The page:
By Rachel Ross
What happens when you swallow gum? Does it stay in your stomach for years? What happens when you crack your knuckles? Do I get arthritis? These are all questions that are being asked for generations, on whether some human body myths are true or not. Here are top five most believed human body myths.
- When you swallow gum, it takes seven years for your body to digest.
It is true that there is a “rubber-like” material made into the gum. But Rodger Little, a gastroenterologist at the Duke University School of Medicine, said that “the human body is capable of passing quarters through. Swallowing a piece of gum is the same logic.”
- Your heart stops when you sneeze.
If your heart stopped if you were to sneeze three times in a row, you could probably knock yourself unconscious or worse, which is a perfect example of why this statement is false. According to the University of Arkansas for Medical Sciences, “When you sneeze, the intrathoracic pressure in your body momentarily increases. This will decrease the blood flow back to the heart. The heart compensates for this by changing its regular heartbeat momentarily to adjust.”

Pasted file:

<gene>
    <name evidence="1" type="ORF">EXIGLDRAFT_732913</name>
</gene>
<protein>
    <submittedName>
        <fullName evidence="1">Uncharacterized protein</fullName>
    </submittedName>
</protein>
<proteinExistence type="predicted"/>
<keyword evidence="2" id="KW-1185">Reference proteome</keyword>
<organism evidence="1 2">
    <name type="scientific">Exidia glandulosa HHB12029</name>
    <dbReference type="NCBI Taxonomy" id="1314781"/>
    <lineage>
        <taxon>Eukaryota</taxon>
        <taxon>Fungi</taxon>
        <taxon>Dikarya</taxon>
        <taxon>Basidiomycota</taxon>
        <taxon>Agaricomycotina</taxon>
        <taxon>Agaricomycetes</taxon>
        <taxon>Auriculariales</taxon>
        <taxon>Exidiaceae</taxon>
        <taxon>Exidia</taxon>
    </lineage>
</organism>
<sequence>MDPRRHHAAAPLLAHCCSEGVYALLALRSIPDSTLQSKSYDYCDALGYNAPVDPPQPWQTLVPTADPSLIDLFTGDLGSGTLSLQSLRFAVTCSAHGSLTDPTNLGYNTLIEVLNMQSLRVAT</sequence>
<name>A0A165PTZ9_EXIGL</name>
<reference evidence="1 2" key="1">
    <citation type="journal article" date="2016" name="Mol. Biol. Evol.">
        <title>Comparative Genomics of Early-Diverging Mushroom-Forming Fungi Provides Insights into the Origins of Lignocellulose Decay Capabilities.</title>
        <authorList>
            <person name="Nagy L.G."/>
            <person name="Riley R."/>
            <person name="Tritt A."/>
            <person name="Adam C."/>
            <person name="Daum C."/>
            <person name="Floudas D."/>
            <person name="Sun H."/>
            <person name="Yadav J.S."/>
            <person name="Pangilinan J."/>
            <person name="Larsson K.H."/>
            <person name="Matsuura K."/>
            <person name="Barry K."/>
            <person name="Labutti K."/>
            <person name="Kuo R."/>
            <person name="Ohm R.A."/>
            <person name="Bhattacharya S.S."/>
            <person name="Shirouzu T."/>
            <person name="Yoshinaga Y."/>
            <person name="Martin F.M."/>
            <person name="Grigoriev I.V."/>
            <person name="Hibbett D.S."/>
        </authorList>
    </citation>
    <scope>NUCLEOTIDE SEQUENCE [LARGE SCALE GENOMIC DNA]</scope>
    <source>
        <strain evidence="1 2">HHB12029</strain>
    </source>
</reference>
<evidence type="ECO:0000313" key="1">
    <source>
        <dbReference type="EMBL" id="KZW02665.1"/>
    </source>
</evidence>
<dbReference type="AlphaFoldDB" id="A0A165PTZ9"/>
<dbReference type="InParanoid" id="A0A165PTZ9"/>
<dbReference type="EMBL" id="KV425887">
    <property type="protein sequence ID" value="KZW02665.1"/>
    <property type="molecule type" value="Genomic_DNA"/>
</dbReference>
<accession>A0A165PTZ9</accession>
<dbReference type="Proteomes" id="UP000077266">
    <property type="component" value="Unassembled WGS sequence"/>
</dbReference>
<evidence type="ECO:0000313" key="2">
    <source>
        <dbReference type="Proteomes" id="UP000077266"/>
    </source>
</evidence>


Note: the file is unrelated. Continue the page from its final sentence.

- You have five senses.
Saying we have five senses is underestimated. We have so many senses that scientists can’t even count them all. We many other senses, according to Kristin Houser of Futurism, including “equilibrioception (sense of balance), thermoception (sense of temperature), nociception (sense of pain), and kinaesthesia (sense of movement).”
- You should never wake a sleepwalker.
Nobody knows for sure what causes someone to sleepwalk, but there has always been a rumor to never wake a sleepwalking person because it could send them into a permanent state of insanity. That’s false. Sleepwalkers are known for hurting themselves while sleepwalking so waking them up would be doing them a favor.
- Cracking your knuckles causes arthritis.
When you crack your knuckles, in reality, you’re not doing anything harmful. The crack you hear is the nitrogen bubbles popping in between your joints. It could also be your tendons snapping back over tissues. Neither is harmful, but you could risk losing grip strength and having hand swelling, according to Dr. Mercola, an osteopathic physician.